Charting Your Course: M&A Strategies for AE Firm Growth

Value strategy know your end game maximize success
January 18, 2024

Nowadays, you seldom travel anywhere without first consulting the Maps app on your smartphone or the navigation system in your vehicle. Unless it’s a quick trip to your neighborhood grocery store or your routine commute into the office, you desire to know the shortest route, the trip duration, and traffic conditions along the way. But if you don’t know your destination, technology can’t help you – and for that matter, nor can anyone else. The same idea applies to firm owners and principals in the architecture and engineering industries. You can call it an exit strategy, a transition plan, or even an “evolution” of your firm, but if you don’t know what that looks like, you’ll undoubtedly get lost along the way.

Choosing Your Destination

AE firm owners have more options than ever when it comes to planning the future of their firm. You can sell shares to existing minority shareholders, to emerging leaders, or more broadly to employees throughout the firm. Some firms are eligible to set up ESOPs or similar programs that allow for a flexible ownership transition to the next generation. Mergers and acquisitions are also a popular choice for AE firms. Large firms are frequently looking to make strategic acquisitions in order to expand geographically, diversify their services, bring subconsultants in-house, or secure talented teams as a shortcut to individual hiring. Private equity buyers have also shown an increased interest in architecture, engineering, and other technical design firms; their strategy is typically to invest in a sizable “platform” firm and then build on it with the acquisition of smaller firms.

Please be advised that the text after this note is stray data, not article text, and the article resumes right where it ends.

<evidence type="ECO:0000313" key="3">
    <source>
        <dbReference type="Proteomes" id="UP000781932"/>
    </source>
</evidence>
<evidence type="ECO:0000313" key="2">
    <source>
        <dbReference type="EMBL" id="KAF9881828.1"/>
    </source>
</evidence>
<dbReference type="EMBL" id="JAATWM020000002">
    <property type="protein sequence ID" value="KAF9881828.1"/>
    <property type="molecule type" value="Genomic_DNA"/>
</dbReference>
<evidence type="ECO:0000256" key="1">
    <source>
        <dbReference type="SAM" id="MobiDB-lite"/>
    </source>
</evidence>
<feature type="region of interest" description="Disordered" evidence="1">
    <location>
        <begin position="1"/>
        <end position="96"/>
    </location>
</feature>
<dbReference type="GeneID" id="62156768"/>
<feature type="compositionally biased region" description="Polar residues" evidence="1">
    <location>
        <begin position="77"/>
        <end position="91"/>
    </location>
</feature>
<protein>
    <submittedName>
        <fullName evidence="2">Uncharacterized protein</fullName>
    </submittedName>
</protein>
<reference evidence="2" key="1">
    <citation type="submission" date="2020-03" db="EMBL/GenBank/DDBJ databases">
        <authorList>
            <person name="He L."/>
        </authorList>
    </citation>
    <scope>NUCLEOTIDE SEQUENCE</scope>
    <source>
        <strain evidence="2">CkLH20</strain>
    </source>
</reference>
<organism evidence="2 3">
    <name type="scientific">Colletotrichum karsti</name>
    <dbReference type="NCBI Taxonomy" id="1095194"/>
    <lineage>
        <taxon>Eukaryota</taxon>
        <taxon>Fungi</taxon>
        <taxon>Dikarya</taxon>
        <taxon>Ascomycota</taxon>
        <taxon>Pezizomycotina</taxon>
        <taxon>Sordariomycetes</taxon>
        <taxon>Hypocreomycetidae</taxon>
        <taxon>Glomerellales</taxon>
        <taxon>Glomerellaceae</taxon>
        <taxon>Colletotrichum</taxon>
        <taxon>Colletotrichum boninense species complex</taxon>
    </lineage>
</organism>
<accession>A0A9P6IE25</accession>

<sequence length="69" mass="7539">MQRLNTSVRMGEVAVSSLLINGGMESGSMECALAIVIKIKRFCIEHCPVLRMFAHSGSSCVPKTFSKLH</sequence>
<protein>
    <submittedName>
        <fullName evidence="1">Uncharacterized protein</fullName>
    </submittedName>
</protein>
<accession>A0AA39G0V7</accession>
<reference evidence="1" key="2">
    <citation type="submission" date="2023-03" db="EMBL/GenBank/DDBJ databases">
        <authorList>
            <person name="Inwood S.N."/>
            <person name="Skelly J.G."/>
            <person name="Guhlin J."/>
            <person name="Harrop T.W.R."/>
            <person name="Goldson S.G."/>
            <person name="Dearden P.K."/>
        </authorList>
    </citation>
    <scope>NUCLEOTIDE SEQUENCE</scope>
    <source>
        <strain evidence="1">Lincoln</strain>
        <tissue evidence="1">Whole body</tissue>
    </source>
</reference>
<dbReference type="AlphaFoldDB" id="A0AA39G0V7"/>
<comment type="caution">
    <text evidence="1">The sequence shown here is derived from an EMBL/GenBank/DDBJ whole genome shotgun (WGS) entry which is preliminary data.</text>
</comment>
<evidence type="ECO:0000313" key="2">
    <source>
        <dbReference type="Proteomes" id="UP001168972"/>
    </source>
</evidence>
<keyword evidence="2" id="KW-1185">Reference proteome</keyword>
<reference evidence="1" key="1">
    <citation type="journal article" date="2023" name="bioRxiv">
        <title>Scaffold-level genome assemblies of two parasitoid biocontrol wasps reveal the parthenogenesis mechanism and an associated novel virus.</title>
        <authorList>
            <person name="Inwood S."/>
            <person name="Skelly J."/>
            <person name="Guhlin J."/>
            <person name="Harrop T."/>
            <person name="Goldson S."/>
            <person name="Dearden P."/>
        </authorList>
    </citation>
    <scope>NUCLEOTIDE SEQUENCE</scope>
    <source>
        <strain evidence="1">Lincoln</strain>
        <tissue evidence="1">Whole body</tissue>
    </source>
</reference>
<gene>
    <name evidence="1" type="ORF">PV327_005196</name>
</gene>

Choosing Your Course

Just as navigation apps often offer you multiple route options to the same place, the path that AE principals take to get to their destination can vary. Some internal transitions can involve a much longer time horizon than others based on the financial wherewithal and readiness of the identified buyer(s). Other situations may involve the gifting of shares or perhaps using equity as a performance incentive. There is also no one-size-fits-all approach for working towards an external sale. Looking attractive in an eventual M&A market process might involve overhead expense reduction for some firms and rebranding for others. An independent business valuation and marketability study can help owners pinpoint aspects of the firm where improvement may ultimately yield stronger offers.

Managing Resource Consumption

With today’s gas prices and car repair bills, the cost of taking the wrong road is higher than ever. Likewise, the consequences of driving your firm in the wrong direction can be frustrating and expensive. Your firm has limited resources in terms of finances, personnel, and time, so it is important that your strategic actions align with your chosen destination. Should you direct efforts toward business development and client diversification? Or should you focus on finding talent and reducing turnover? Is a formal marketing plan needed? Can the firm benefit from making an acquisition of its own? These decisions shouldn’t be made unilaterally. In addition to deliberating with your management teams, experienced industry consultants can offer fresh perspectives and assist you with weighing the pros and cons of resource-intensive endeavors.

Starting the Journey

While technology can tell us the optimal streets to take when behind the wheel, it, unfortunately, isn’t advanced enough to tell AE principals every turn they should take, when they should slow down or speed up, or if there is a potential hazard they should watch out for. Strategizing for your future exit and what the company will look like when you get there is no simple task. However, with the right care and attention, a detailed roadmap can be drawn for getting firm owners on an efficient path to their desired destination.

Join our upcoming webinar, AE Firm Value Drivers: The Danger of Not Knowing Your Destination, to explore how value drivers are prioritized differently depending on your end game.

Jeffrey Adams Director Mergers & Acquisitions